Mum jailed after boy, 4, found in squalor with 20 ferrets and 14 dogs

A MUM has been jailed for child neglect after her four-year-old son was found in a house crammed with TWENTY ferrets running loose, and FOURTEEN dogs.
As soon as he was discovered the boy was taken to the high dependency unit at the Royal Blackburn Hospital, Lancashire, where he was only able to take food through a gastric tube.
He’d been living in “absolute squalor”, a court heard, with rubbish, rancid food and animal faeces on the floor.  There were also two dead birds in cages.
A police officer chanced upon the boy at the house in east Lancashire, when he visited to investiagate a missing dog. The boy can’t be named forlegal reasons.
His 21-year-old mother was sentenced yesterday (Thus 3 April) to two years in prison at Preston Crown Court, Lancashire, for neglecting her son.
PC Lloyd Jones, the officer who found the boy, said the conditions he encountered were ‘the worst he had ever seen’, the court heard.
He had only been visiting the house as part of an investigation about a missing dog.
But when he went inside, he found the youngster on a mattress in appalling conditions.
He was so ill he needed a feeding tube to his stomach, and he had a serious bacterial infection to an open wound on his torso.
The boy was rushed to the high dependency unit at the Royal Blackburn Hospital for treatment.
Judge Anthony Russell QC, the recorder at Preston Crown Court, said it was a ‘bad example’ of this type of case.
He told the boy’s mother: “The neglect was over a period of two months and appears to have commenced when you moved from one home to another.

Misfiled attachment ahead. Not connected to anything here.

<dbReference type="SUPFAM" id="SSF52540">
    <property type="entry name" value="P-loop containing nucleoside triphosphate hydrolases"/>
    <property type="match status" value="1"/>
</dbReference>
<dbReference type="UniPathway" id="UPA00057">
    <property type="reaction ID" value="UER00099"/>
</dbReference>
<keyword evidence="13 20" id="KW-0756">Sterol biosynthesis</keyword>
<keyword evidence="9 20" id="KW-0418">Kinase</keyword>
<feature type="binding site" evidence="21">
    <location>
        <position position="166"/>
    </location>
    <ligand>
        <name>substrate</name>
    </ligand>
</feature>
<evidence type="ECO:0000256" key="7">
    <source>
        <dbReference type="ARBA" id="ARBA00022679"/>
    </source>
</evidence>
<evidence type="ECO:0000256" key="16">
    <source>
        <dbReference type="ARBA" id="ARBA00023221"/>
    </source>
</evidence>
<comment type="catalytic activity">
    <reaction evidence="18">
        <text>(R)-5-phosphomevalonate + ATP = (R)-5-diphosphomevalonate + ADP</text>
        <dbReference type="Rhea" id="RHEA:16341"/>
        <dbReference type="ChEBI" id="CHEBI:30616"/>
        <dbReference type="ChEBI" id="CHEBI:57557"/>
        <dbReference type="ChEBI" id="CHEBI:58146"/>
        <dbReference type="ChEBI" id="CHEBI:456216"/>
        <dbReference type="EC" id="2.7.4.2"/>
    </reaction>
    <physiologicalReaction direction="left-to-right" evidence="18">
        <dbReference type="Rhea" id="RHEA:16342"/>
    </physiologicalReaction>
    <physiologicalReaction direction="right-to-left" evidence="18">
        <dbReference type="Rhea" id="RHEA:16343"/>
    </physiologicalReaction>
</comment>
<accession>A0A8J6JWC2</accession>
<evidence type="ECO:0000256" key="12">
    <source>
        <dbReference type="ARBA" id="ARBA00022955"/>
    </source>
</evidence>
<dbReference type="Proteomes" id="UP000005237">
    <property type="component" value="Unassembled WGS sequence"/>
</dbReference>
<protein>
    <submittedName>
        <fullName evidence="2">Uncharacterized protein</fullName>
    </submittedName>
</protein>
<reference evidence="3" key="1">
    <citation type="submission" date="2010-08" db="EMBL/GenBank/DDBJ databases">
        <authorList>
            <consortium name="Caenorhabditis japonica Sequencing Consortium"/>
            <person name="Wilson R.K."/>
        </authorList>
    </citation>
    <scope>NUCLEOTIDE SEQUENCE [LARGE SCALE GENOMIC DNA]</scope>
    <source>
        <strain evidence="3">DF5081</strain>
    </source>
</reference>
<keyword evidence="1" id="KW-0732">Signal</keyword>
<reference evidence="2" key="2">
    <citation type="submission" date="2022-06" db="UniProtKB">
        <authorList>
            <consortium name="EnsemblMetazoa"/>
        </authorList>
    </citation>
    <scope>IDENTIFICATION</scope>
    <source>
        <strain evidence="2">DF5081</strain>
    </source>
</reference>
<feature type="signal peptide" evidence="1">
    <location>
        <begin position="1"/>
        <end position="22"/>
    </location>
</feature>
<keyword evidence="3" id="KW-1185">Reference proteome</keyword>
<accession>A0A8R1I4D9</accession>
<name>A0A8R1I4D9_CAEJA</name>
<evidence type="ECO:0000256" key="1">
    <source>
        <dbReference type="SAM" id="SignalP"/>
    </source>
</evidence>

“The child is only able to take food through a gastric tube. You lived alone with him and a very large number of animals.
“The police called at your home about a missing dog and came across a scene of absolute squalor.
“The house was filthy with rubbish, foodstuffs and animal faeces everywhere.
“I have seen the photographs and it is shocking that anyone can let a house get into that state.
“An experienced police officer described the conditions as the worst he had ever seen.”
Judith McCullough, defending, told the court her client, 21, had been suffering from depression.
She said: “The circumstances in which she found herself were escalating and worsening as time went on and of course, in addition also had a child who required more care than perhaps some other children may have done.
“She accepts that she failed to care for him in the way she ought to have done.
“She has shown genuine remorse and she picked herself up by the bootstraps and has made efforts to move forward.
“She is well aware she might receive a custodial sentence and has written a letter to her son to be read to him if it is the case.
“There will be no repeat of this behaviour. That does not mean she is not a young woman who clearly requires support and to examine what went wrong during the last part of last year.”
But Judge Russell told the defendant, who had pleaded guilty to a charge of child neglect at an earlier hearing: “Although it has been argued that there was a lack of support available to you, I do not accept that argument because you had previously had support and knew it was available.
“I do accept that you have had a difficult history. I also accept that you now acknowledge that your care was inadequate.
“Such mitigation cannot extinguish the fact that this was very serious neglect.”
Speaking after the hearing, a spokesman for Lancashire Police said: “Cases like this which involve the ill-treatment of young children are always very hard to deal with, but we welcome this sentence.
“This was a particularly appalling case of child neglect involving a vulnerable four-year-old boy who was living in truly shocking conditions.
“The house was in a completely uninhabitable state for anyone, let alone a small child, and thankfully he is now being looked after properly.”